The kind people at Seymour Magazine invited me to take part in their Mindsurfing series, a collection of mini-interviews with emerging or young artists.
I’ve never given an interview before but I gave it a go and tried my best not to sound like a total fool. Full interview and more available over at Seymour Mag.
SPIKE MORRIS is a Director of Photography and Editor working freelance in the world of music videos. Fascinated by inspiration and the creative process, recent collaborations with David Terranova have led him to work with Totally Enormous Extinct Dinosaurs. Spike is currently editing ‘VETO’, a half hour self-produced documentary on Palestine’s UN bid for statehood. You can keep up with Spike and check out his work HERE& HERE
WHAT WAS YOUR VERY FIRST SOURCE OF INSPIRATION?
Perhaps not my first inspiration, but last year I stumbled across a copy of‘It’s Not How Good You Are, It’s How Good You Want To Be’. A couple of months after I quit university to work as a freelancer, I had an idea of what I wanted to do but my nervousness was holding me back. Paul Arden’s pocket sized book suggests that ambition is the most important thing required to get finally doing what you love, and reading it at the time felt like exactly what I had been searching for.
It opens with lines like ‘If you mark the goalposts then it’s easy to score’ and sounds like a tedious self-help book but it’s far from it. It really clicked with me and turned everything on it’s head, making me realise that the world was so much more accessible than I imagined. There’s a great quote from Steve Jobs on the subject too.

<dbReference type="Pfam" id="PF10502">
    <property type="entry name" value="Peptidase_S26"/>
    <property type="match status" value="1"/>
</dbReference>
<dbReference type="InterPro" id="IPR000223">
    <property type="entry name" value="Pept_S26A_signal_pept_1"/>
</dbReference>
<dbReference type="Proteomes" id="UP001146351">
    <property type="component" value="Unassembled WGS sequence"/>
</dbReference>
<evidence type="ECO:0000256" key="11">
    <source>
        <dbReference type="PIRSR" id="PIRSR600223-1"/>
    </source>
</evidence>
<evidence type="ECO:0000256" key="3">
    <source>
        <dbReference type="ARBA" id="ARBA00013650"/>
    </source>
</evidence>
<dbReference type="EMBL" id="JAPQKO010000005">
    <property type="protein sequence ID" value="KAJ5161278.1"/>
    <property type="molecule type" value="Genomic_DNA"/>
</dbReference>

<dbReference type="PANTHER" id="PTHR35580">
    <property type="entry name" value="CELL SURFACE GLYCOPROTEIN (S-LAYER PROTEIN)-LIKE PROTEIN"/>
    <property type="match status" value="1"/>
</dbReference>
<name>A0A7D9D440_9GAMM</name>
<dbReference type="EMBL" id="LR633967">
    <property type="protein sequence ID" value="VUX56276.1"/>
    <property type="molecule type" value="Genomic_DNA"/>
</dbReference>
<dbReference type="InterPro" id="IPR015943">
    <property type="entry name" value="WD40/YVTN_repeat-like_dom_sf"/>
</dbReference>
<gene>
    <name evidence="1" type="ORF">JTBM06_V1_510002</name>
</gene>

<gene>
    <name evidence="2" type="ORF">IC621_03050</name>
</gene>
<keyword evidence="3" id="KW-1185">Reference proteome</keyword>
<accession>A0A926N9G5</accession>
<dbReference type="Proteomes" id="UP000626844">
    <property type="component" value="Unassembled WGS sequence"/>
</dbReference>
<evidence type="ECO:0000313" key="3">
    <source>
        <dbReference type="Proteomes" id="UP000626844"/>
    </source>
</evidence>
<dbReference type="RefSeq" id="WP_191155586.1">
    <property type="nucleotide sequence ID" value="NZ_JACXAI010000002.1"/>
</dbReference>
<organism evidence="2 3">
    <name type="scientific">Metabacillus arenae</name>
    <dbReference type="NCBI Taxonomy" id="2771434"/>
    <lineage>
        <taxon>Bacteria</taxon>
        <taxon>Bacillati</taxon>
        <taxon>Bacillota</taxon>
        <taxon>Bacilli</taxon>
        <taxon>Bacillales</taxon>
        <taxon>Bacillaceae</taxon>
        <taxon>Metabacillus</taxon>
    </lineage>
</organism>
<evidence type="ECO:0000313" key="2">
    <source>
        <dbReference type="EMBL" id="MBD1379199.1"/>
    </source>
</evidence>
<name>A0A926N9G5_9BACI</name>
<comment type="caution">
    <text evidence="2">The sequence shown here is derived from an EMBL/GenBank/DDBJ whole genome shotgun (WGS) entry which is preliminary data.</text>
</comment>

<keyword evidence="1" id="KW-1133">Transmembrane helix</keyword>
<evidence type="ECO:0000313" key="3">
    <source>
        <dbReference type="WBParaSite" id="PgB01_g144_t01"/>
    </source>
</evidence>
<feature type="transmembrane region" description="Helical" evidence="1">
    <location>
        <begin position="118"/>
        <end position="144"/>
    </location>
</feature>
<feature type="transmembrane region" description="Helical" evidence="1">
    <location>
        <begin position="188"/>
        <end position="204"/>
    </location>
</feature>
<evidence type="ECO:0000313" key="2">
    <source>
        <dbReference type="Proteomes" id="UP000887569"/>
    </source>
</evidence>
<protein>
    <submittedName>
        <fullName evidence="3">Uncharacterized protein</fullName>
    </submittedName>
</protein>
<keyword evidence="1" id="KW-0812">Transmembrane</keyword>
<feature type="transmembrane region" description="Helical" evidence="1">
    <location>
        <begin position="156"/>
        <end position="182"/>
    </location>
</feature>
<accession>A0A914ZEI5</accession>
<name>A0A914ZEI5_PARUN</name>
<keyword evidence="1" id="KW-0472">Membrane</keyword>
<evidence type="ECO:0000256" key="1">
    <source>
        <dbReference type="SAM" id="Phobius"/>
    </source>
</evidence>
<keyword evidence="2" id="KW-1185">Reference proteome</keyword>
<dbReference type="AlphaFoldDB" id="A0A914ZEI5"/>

WHICH OF YOUR 5 SENSES IS THE MOST IMPORTANT TO YOU?
Sight! It’s gorgeous. Like most people I have a visual memory also, which is fun.
HOW DO YOU ACCESS YOUR CREATIVITY?
I forget about the clock. Hours and minutes are units invented by humankind to make sense of time, and they’re not always appropriate. If you’re working late one night and it’s going well, don’t beat yourself up about the time, just immerse yourself with what’s in-front of you and sleep in the next day. Whatever works.
I also think it’s crucial to stay positive, find enjoyment in the work you do, and be prolific. All creatives should leave a trail behind them of projects that they threw themselves into. Regardless of how good they were or whether they’re published or not. I find it enormously rewarding to create something and put it on the shelf, as it were. Too many people worry about not being good enough, and give up if something’s not perfect. “Lets work at being better at what we do by f***ing up faster, not less. Lets make better mistakes tomorrow.”